60 Minutes Tracks E-Waste from Denver to China

"60 Minutes" correspondent Scott Pelley's segment on illegal e-waste in China that aired Sunday, produced by Solly Granatstein, had all the classic elements of the program's essential investigative reporting: the stuttering CEO, the hand blocking the camera lens, the shocking facts that indict the viewer's very complicity in the problem being documented. Apparently all that electronic waste that newly eco-conscious consumers think they're recycling, Pelley and Granatstein found, is actually ending up in toxic dumps in China (and elsewhere).

In all 42 US companies, a GAO report found, tried to sell used e-waste to a broker the government had set up in China as part of a sting. Executive Recycling, which operates e-waste recycling events, professes to take measures to make sure everything it collects is properly dismantled, but CBS News followed a shipping container full of mercury-laden computer monitors from Executive Recycling's Denver event to Tacoma to Hong Kong. All this is completely illegal by US, Chinese, and international law, but there it is nonetheless. From there the CBS crew goes to a town in southern China that is the dioxin capital of the world, piled high with e-waste.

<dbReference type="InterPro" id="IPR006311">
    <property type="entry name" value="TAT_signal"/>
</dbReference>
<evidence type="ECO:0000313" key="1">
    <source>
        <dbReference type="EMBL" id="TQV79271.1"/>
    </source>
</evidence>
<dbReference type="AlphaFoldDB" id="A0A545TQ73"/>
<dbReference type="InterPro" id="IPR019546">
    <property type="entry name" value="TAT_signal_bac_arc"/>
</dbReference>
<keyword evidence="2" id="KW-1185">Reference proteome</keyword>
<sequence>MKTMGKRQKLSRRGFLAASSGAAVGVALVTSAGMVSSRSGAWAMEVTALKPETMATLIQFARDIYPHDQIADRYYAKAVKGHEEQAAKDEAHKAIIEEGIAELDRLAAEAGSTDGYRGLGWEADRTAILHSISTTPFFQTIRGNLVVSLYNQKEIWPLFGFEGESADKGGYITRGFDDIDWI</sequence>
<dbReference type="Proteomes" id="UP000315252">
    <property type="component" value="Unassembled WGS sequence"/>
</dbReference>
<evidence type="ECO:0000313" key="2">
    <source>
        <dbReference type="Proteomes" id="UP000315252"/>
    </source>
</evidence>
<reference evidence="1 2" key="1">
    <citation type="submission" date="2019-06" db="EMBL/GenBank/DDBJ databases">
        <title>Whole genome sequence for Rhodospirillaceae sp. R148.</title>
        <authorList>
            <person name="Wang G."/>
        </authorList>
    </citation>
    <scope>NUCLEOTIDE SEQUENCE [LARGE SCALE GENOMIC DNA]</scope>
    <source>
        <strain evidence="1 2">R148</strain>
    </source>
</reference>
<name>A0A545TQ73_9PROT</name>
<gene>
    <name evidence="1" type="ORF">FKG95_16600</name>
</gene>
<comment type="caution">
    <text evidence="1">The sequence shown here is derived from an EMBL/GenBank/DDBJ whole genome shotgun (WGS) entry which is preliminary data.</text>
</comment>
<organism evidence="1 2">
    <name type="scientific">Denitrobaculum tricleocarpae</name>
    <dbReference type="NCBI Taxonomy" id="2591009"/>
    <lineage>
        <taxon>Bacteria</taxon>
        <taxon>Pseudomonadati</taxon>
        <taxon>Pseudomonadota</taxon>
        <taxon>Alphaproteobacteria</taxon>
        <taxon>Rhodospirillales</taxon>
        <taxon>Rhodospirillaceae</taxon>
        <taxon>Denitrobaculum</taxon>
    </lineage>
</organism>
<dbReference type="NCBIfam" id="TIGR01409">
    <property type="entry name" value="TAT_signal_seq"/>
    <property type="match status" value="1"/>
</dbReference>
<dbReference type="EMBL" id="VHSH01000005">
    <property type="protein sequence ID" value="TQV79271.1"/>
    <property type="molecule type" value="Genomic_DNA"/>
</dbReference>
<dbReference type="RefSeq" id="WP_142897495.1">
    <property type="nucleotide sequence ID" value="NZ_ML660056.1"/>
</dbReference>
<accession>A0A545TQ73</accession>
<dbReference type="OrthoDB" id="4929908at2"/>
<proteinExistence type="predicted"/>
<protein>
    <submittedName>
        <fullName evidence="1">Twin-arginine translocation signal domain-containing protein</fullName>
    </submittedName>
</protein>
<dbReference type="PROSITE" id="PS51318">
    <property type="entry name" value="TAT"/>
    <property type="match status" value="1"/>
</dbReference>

This is the kind of time-consuming, expensive journalism that the blogosphere can't produce and greatly serves the public interest, and it's exactly why we need large media companies to pour resources into finding and making news rather than just taking dictation. (Thanks also goes to the Basel Action Network for keeping track of this e-crime.) What's needed is a newly-energized EPA to enforce the laws, and perhaps a privately-run certification program to verify that the e-waste we think we're recycling is in fact being recycled.  

As well as an excellent lesson in media, the segment is a lesson in consumption: there's no way to be sure your computer, cell phone, TV, etc won't eventually wind up in some third world peasant's back yard, but by using your stuff as long as humanly possible and selling it rather than dumping it you can perhaps delay the inevitable.